The second training, “Cancer Survivorship in Indian Country,” is a week-long national training for American Indians and Alaska Natives who are interested in starting survivorship programs in their communities. This training program began in 1996 and was developed in consultation with “A Gathering of Cancer Support,” a Pueblo Indian program that operated as part of PLTC for four years.

In the early 1990s, PLTC implemented specific strategies designed to reach Albuquerque’s diverse populations. At the same time, PLTC increased its efforts to build a diverse Board of Directors. Since then the Board and its leadership have closely reflected the racial and cultural mix in the community at large.

PLTC and its staff members have received several awards in recognition of its outreach efforts, including a 1996 award from the National Cancer Institute.

In 1997, PLTC added an outreach program dedicated to reaching the diverse communities throughout the state. It supports and promotes culturally appropriate services for cancer survivors and their families, encourages participation in PLTC’s training programs, and manages the Leadership Council, a statewide network of cancer peer support leaders that meets twice a year.

Seeding New Survivor Organizations
PLTC has been the home of a number of other organizations. In 1986, it was the founding organization of the National Coalition for Cancer Survivorship (NCCS). It housed NCCS until 1991 when it moved to the nation’s capital to become one of the leading cancer survivor advocacy organizations.

Other organizations functioned as part of PLTC until they were ready for independent status, including the Prostate Cancer Support Association of New Mexico, the New Mexico Breast Cancer Coalition and A Gathering of Cancer Support.

Currently, “On Borrowed Time” is an umbrella organization of People Living Through Cancer. This group shares their story through art and readings about their cancer experiences.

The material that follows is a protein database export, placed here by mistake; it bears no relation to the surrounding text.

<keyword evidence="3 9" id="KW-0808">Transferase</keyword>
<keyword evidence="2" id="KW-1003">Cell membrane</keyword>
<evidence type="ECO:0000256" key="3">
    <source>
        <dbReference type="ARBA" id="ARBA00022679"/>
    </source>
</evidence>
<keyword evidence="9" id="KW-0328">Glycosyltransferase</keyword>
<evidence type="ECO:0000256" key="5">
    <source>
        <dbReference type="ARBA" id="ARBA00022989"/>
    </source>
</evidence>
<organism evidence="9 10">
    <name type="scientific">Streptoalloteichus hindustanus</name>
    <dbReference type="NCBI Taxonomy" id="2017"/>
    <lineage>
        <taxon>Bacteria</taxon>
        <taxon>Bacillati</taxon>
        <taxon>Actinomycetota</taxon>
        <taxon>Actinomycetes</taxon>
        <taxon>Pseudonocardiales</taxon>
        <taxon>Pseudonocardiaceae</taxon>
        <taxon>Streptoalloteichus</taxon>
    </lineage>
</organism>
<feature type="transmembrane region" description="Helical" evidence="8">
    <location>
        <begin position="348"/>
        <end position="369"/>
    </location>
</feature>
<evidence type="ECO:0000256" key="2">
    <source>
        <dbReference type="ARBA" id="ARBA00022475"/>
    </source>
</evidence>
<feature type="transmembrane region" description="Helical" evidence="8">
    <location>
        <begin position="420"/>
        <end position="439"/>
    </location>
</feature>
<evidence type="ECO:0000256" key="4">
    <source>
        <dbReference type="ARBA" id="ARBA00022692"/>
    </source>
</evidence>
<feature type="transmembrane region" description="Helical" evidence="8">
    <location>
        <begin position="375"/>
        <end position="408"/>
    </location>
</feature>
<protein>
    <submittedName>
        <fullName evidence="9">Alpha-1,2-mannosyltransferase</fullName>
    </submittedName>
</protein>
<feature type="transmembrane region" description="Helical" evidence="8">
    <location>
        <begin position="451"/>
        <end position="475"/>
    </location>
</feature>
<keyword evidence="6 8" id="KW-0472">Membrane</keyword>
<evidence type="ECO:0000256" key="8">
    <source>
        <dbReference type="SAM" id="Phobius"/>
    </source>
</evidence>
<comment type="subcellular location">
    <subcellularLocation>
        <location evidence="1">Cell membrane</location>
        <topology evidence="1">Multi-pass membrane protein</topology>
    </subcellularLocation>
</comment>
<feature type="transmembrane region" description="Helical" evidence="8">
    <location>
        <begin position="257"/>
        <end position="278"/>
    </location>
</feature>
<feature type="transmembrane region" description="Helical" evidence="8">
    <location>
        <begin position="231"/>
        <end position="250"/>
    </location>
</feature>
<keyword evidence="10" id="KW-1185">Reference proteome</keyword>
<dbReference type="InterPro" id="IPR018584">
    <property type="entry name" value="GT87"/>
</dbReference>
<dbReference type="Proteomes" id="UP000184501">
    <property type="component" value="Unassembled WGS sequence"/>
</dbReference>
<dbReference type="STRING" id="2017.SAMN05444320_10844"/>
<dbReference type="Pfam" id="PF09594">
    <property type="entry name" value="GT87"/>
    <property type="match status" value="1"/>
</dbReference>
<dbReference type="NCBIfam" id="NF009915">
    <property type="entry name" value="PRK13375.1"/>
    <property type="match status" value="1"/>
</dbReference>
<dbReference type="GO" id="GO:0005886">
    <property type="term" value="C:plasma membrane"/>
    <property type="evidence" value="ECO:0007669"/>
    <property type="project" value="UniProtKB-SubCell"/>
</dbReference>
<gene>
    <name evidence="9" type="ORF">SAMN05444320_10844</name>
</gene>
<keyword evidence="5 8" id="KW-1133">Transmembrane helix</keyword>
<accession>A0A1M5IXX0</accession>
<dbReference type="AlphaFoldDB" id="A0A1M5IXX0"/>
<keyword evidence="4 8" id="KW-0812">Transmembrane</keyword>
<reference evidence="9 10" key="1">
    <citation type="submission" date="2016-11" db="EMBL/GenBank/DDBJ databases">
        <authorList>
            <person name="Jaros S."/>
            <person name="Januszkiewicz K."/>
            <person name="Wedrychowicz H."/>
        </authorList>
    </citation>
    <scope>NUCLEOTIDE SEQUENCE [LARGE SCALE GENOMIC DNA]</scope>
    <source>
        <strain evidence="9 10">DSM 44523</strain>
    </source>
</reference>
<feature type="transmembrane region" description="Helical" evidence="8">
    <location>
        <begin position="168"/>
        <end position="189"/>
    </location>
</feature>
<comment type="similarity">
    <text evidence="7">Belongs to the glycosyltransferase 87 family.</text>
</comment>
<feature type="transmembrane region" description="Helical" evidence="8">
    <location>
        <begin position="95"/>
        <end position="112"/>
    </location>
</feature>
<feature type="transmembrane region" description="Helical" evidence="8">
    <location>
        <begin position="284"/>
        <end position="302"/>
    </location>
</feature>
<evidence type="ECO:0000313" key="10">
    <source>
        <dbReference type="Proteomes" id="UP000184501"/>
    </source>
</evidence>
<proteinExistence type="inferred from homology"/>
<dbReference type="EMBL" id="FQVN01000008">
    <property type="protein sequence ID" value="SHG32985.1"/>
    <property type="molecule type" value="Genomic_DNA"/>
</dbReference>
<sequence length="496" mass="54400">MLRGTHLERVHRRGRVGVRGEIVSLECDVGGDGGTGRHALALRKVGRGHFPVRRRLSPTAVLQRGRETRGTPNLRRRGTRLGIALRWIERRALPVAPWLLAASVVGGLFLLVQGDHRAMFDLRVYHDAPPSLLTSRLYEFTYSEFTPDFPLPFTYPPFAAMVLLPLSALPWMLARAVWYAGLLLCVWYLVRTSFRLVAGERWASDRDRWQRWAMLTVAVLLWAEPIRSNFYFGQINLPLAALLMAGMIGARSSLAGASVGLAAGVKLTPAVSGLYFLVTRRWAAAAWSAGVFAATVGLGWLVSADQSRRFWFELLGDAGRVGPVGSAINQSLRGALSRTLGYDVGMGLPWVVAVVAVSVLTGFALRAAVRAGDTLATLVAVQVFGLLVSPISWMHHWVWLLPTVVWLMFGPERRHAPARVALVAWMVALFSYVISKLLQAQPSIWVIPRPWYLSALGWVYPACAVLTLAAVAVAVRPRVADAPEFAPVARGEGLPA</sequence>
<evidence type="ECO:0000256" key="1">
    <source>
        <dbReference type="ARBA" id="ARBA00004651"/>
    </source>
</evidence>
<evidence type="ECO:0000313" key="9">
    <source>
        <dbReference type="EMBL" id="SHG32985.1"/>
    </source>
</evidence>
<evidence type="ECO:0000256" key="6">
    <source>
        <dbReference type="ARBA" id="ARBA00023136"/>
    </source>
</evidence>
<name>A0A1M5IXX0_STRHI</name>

Organizational Structure:
Clear goals, skilled leadership

PLTC’s organizational development, as well as its services, are guided by a formal strategic planning process that involves staff, Board of Directors, and other volunteers.

The first five-year strategic plan was published in the summer of 1991. Accompanied by the organization’s first business plan, it was followed by a burst of growth, including a substantial increase in the number of people served, a significant increase in the organization’s budget, and a period of financial stability that has been sustained since then. The second five-year plan was published in 1997, followed by PLTC’s current plan, published in 2002 .

Since PLTC was established as a 501(c) 3 corporation in 1984, volunteerism has been its foundation. The organization could not have sustained the scope and quality of its programs, nor the organizational structure it needed, without hundreds of active volunteers working in a wide variety of capacities.

Many dedicated and skilled volunteers and staff members have contributed to the successes of the organization. In the early years of the organization, there was no paid staff. In 2001, the organization had six employees.

What is most important about the history of People Living Through Cancer is that its staff and volunteers touch people’s lives on a daily basis and are willing to listen to their concerns, look into their eyes and take whatever time is needed to be there with someone in crisis because of a cancer diagnosis or recurrence.

Financial Support
PLTC is a membership organization and receives dues, donations, and support of fundraising events from thousands of people every year. It also has received major support from foundations, small businesses, and corporations.

In the mid 1990s, PLTC began a contractual relationship with the Indian Health Service (U.S. Department of Health and Human Services), and since 1995, the organization has been awarded annual contracts by the New Mexico Department of Health. Current grants include the United Way and the Komen Foundation.